Trigger Warning: Sexual assault and surgery are both mentioned (albeit mostly as concepts) in this post.
I rarely read mysteries, so this was a bit of a departure for me. The books I prefer are character-driven and move at a nice, comfortable pace. I knew this was going to be plot-driven and quick, and I was kind of looking forward to the change. I read the first 150 pages in one chunk; I was totally sucked in. I was up past midnight reading and thinking, “How can I possibly put this book down?”
But the knowledge that my son would be up at 6am demanding oatmeal whether I’d been to bed yet or not got me to close the book. By the time I woke up, the adrenaline had worn off and all of the things I didn’t like so much in those first 150 pages started bubbling up. When I went back to the book, I still felt compelled to finish it, but now it was more to have it done with.
First, what I didn’t like:
1) Too many twists and turns. We’re headed in one direction and just as I feel like we’re getting up a head of steam, we do a 180 (well, maybe not always a 180…more a 90). At the beginning, this drew me in. As it went on, it just became repetitive. I suspect this is just a characteristic of the genre, but it kind of wore on me.
2) Too many generalizations about sexual assault and survivors of sexual assault. It would be one thing if just one character expressed these generalizations, but throughout the book, anyone who has been sexually assaulted is “broken,” “damaged,” perpetually a “victim.” If a character has been sexually assaulted, there is no other way for her to be, according to this book. I just don’t buy it. Sure, there are going to be commonalities between the ways different women deal with a similar trauma (VERY similar in this book, because apparently rape only happens if there’s GHB or Rohypnol involved), but it’s like there was just one “victim” portrayed by a half-dozen different women. In addition, the vulnerability and victim-ness they exhibit is attractive not only to “predators,” but also to people who want to date them. And that’s just kind of creepy. It’s even more creepy because it’s not called out as being creepy in the book.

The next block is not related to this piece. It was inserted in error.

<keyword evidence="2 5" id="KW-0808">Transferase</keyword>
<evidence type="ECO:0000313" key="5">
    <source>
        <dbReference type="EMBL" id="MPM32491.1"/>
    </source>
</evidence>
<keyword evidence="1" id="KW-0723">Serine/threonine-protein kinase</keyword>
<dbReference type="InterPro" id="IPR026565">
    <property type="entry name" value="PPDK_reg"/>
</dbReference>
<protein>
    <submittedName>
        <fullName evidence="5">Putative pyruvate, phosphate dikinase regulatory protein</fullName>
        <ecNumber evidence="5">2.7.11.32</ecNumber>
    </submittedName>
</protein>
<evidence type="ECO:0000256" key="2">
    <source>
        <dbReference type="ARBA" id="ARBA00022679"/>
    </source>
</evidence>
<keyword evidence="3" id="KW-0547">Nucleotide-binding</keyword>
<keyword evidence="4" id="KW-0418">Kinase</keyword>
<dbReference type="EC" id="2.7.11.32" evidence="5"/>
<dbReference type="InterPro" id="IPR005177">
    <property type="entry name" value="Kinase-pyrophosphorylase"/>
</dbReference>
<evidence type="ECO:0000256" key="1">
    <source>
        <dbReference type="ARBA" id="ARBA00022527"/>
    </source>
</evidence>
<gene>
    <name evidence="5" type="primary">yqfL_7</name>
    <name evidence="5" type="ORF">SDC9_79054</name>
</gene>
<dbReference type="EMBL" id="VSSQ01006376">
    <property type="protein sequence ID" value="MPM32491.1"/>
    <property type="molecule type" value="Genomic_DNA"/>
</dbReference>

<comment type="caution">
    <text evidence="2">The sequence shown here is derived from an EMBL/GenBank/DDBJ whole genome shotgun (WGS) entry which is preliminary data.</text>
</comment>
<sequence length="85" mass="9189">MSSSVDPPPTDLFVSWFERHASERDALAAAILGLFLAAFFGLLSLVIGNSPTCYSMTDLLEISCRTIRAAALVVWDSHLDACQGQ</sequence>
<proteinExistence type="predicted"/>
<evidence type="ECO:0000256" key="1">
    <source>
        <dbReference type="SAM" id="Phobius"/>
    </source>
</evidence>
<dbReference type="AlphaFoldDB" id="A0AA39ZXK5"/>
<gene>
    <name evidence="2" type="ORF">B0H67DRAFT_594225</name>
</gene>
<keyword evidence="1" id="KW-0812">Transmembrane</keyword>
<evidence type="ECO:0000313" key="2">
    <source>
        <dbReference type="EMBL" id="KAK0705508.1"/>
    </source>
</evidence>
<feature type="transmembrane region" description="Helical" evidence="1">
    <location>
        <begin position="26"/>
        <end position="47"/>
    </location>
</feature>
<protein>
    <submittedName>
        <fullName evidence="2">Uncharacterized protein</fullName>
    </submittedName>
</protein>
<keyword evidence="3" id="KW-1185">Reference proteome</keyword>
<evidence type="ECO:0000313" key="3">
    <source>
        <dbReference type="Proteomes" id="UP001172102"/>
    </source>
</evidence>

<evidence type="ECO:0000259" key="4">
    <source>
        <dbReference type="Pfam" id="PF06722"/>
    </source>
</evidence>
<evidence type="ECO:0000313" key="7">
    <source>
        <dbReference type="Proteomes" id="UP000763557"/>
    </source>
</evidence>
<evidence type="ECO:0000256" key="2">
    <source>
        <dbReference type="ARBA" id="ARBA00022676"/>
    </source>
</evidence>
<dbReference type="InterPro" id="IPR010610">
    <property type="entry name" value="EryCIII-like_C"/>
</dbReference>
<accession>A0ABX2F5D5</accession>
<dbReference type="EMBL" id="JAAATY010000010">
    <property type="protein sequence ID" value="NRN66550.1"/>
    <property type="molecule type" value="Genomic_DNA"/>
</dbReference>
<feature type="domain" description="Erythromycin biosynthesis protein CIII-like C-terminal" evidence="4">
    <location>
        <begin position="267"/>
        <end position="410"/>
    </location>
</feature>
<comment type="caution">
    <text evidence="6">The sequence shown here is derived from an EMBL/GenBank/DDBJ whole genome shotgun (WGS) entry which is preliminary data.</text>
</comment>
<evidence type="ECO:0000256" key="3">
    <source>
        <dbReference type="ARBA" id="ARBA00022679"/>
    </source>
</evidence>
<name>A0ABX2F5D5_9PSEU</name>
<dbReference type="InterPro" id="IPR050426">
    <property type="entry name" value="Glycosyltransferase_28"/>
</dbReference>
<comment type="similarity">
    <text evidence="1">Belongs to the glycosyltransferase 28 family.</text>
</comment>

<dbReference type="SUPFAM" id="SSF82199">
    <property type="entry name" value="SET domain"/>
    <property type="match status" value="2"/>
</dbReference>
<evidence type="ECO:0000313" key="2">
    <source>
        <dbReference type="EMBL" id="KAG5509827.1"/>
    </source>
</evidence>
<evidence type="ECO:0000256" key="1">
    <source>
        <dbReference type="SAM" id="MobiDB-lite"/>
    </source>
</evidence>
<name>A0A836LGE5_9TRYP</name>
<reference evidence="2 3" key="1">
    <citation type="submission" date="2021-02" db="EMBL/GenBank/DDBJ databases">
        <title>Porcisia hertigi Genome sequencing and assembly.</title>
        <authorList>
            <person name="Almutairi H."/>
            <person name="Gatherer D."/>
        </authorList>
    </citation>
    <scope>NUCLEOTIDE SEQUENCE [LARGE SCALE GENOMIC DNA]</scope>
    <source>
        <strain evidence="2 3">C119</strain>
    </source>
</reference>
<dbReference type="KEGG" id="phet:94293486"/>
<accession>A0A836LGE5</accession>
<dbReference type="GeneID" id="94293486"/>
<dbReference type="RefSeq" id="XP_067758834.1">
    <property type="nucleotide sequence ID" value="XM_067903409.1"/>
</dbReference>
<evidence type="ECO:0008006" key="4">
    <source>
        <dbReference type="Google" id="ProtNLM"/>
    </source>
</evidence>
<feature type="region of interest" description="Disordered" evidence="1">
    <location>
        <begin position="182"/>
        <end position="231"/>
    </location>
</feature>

3) Too much “stuff.” Okay, so how many “calling cards” is this murderer going to leave, anyway? I won’t list them because that might be considered a spoiler, but I can think of about a half-dozen right off the top of my head. And they’re pretty much all red herrings. The book felt padded; it could easily have been half as long as it is.
4) Restrictive (and kind of insulting) definitions of gender. The killer removes the uterus of each of his victims, an organ described as “the one thing that makes them women.” Really? That’s the one thing that makes me a woman? And if I have a hysterectomy I’m…what? “By taking the womb,” the criminal psychologist explains, “he defeminizes his victim.” I have a little bit of trouble with such a narrow definition of womanhood. And with the word “womb” used interchangeably with “uterus.” One is a concept and one is an organ; they’re not really interchangeable.
Aside from the initial adrenaline rush, there was one other thing I particularly liked about this book, and it’s not even clear to me that Gerritsen did it intentionally. This was the similar way in which she described both surgery and assault. In both, you have a person lying naked and vulnerable in a room with one or more strangers. In both, you have brute force (“…they tore into the chest with almost brutal force,” a phrase that’s used in chapter seven to describe a surgical maneuver). In both, one person relinquishes control and bodily integrity—unwillingly and/or unknowingly—to another person. In both, the victim/patient is drugged and unable not only to give consent but also to form coherent memories of the act. But the similarity in the moment of surgery/assault is where it stops. Gerritsen leaves out entirely the psychological effect of surgery, instead focusing only on the psychological effect of assault.
I think the book may have held my interest more had Gerritsen played up this connection more. It’s an interesting idea, and would have brought the whole “good” vs “evil” thing into a whole new realm of gray. She was trying to do this with Detective Thomas Moore and his personal battles with right and wrong, but that subplot just kind of fell flat for me. (That name, incidentally, was almost too much for me. I know it’s supposed to be all cutesy that his nickname is “the saint” and all, but seriously.) Had Gerritsen played up the surgery/assault connection, she could also have done more with the “victim” vs “perpetrator” divide, which would have been especially interesting given that the main character is both a victim of assault and a surgeon. But then, she might not have had a medical suspense/murder mystery anymore if she’d gone that route.
Basically, this book wasn’t awful and as a novel of suspense and mystery, I think it accomplished what it was supposed to accomplish. It’s just not really my thing. But I’m looking forward to discussing it in book club.